Thunderbird, Apache, Filelink
If you are sending an email with a large file attachment, the chances are that it will bounce back with a message saying that the email exceeds the maximum allowed.
Emailing large documents, presentations, images and other multimedia content is the norm these days. This means that bounced emails are a regular plague.
Thunderbird has solved this problem by implementing "Filelink" technology. This works by uploading the attachment to a server and converting the attachment into an embedded link in the email.
Several services are presently included in the Thunderbird offering, including Ubuntu One, YouSendIt and Box. The Mozilla page for filelink is here: Filelink.
However, most users are unlikely to want to trust their attachments to a third party service. There is a way to host your own solution, using Apache and turning on WebDav.
First, you need to install the Thunderbird addon, Webdav for filelink.
- Go to Webdav for filelink and install the add-on in Thunderbird (alternatively, Tools->Addons in Thunderbird and search for it in there and install it).
- After you have configured your webdav service in Apache, you will need to configure Webdav for filelink so that it knows which server to log in to and how to authenticate.
These days, Apache on Linux usually has the directory /etc/httpd/conf.d. So in this directory, create the file webdav.conf with this content:
Otherwise, if you don't have the directory, then put that content into your httpd.conf file. httpd.conf is often found in the conf directory.
Alias /webdav "/home/httpd/webdav"
AuthName "WebDAV Server"
Allow from all
Note that you may choose to have your webdav directory something other than our setting (/home/httpd/webdav). You will need to create this directory:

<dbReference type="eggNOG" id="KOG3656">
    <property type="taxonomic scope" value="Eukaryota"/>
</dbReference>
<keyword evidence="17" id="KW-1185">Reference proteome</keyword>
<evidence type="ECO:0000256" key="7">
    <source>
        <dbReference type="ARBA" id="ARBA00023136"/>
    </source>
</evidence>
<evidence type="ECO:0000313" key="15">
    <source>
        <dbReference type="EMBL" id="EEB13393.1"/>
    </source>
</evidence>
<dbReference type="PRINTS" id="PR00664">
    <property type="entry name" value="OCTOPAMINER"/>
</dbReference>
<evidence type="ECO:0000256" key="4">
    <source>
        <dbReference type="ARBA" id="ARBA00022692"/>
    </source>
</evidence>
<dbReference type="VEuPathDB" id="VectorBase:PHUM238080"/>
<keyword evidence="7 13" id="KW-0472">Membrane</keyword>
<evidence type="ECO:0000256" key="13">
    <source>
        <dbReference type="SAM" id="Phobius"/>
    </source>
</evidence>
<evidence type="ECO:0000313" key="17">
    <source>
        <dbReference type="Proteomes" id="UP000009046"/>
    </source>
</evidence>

- mkdir /home/httpd/webdav
- chown apache /home/httpd/webdav
- chgrp apache /home/httpd/webdav
- chmod 700 /home/httpd/webdav
Now you need to create the password file for authentication to the webdav service:
- htpasswd -c /etc/httpd/webdav.users.pwd myuser
- Repeat (1) for all the users that you which to grant access to, without the "-c" flag.
Open your httpd.conf. Check that it has these items in it:
- LoadModule dav_module modules/mod_dav.so
- LoadModule dav_fs_module modules/mod_dav_fs.so
# Location of the WebDAV lock database.
- /etc/init.d/httpd configtest
- if all is okay: /etc/init.d/httpd restart
http://mydomain.com/webdav(of course you substitute your own domain name for "mydomain.com"!).
You should be prompted to for a username and password, enter the credentials that you created above (in the htpasswd bit).
If that works, then you are nearly there:
- Open up Thunderbird
- Choose "Webdav"
- In location enter: http://mydomain.com/webdav
- Enter your authentication and choose "remember password" when prompted.
- Click OK and you're done
- You entered the wrong username/password or the server entry isn't correct. This will generate authentication or server error messages in Thunderbird.
- The URL is recognised by Apache but it isn't the proper webdav URL. When this happens, Thunderbird tries and tries again for a long time, ultimately failing to authenticate.
From now on, when you create an email and put in one of more large attachments, Thunderbird will ask you if you wish to convert them into a link instead. You can also right-click on an attachment, choose "covert to" and then choose link.
NOTE: If, when you are composing your first email using a large attachment, your Thunderbird filelink keeps failing with "Webdav failed authentication", the chances are that your permissions are not correct for apache to write to the webdav directory on the server that you specified. Check your permissions! Thunderbird has already verified the logging in, so this is actually the wrong message being reported. Unfortunately, you probably won't see these permissions failures in the log files on the server either.